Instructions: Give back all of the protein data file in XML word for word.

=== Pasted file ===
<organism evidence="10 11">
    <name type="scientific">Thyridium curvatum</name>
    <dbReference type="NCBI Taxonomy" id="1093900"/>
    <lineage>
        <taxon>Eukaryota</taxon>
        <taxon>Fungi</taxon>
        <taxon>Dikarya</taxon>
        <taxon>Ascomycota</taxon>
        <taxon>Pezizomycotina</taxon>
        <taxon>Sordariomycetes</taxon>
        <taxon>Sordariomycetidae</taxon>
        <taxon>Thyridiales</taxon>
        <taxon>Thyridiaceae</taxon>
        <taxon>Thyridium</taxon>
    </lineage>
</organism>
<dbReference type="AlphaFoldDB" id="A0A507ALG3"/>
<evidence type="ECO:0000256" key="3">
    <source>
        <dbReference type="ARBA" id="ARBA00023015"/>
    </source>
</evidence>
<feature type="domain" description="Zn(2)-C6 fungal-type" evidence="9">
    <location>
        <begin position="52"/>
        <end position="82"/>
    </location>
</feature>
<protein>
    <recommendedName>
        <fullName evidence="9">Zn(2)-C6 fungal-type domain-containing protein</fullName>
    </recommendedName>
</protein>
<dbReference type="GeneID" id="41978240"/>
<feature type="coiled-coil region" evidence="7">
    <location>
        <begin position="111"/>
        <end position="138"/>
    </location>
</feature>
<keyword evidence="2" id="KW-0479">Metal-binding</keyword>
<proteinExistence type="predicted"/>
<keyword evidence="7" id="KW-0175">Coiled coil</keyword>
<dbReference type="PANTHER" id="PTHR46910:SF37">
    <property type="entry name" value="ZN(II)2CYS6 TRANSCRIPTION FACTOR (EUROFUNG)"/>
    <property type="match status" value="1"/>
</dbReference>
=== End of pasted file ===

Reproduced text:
<organism evidence="10 11">
    <name type="scientific">Thyridium curvatum</name>
    <dbReference type="NCBI Taxonomy" id="1093900"/>
    <lineage>
        <taxon>Eukaryota</taxon>
        <taxon>Fungi</taxon>
        <taxon>Dikarya</taxon>
        <taxon>Ascomycota</taxon>
        <taxon>Pezizomycotina</taxon>
        <taxon>Sordariomycetes</taxon>
        <taxon>Sordariomycetidae</taxon>
        <taxon>Thyridiales</taxon>
        <taxon>Thyridiaceae</taxon>
        <taxon>Thyridium</taxon>
    </lineage>
</organism>
<dbReference type="AlphaFoldDB" id="A0A507ALG3"/>
<evidence type="ECO:0000256" key="3">
    <source>
        <dbReference type="ARBA" id="ARBA00023015"/>
    </source>
</evidence>
<feature type="domain" description="Zn(2)-C6 fungal-type" evidence="9">
    <location>
        <begin position="52"/>
        <end position="82"/>
    </location>
</feature>
<protein>
    <recommendedName>
        <fullName evidence="9">Zn(2)-C6 fungal-type domain-containing protein</fullName>
    </recommendedName>
</protein>
<dbReference type="GeneID" id="41978240"/>
<feature type="coiled-coil region" evidence="7">
    <location>
        <begin position="111"/>
        <end position="138"/>
    </location>
</feature>
<keyword evidence="2" id="KW-0479">Metal-binding</keyword>
<proteinExistence type="predicted"/>
<keyword evidence="7" id="KW-0175">Coiled coil</keyword>
<dbReference type="PANTHER" id="PTHR46910:SF37">
    <property type="entry name" value="ZN(II)2CYS6 TRANSCRIPTION FACTOR (EUROFUNG)"/>
    <property type="match status" value="1"/>
</dbReference>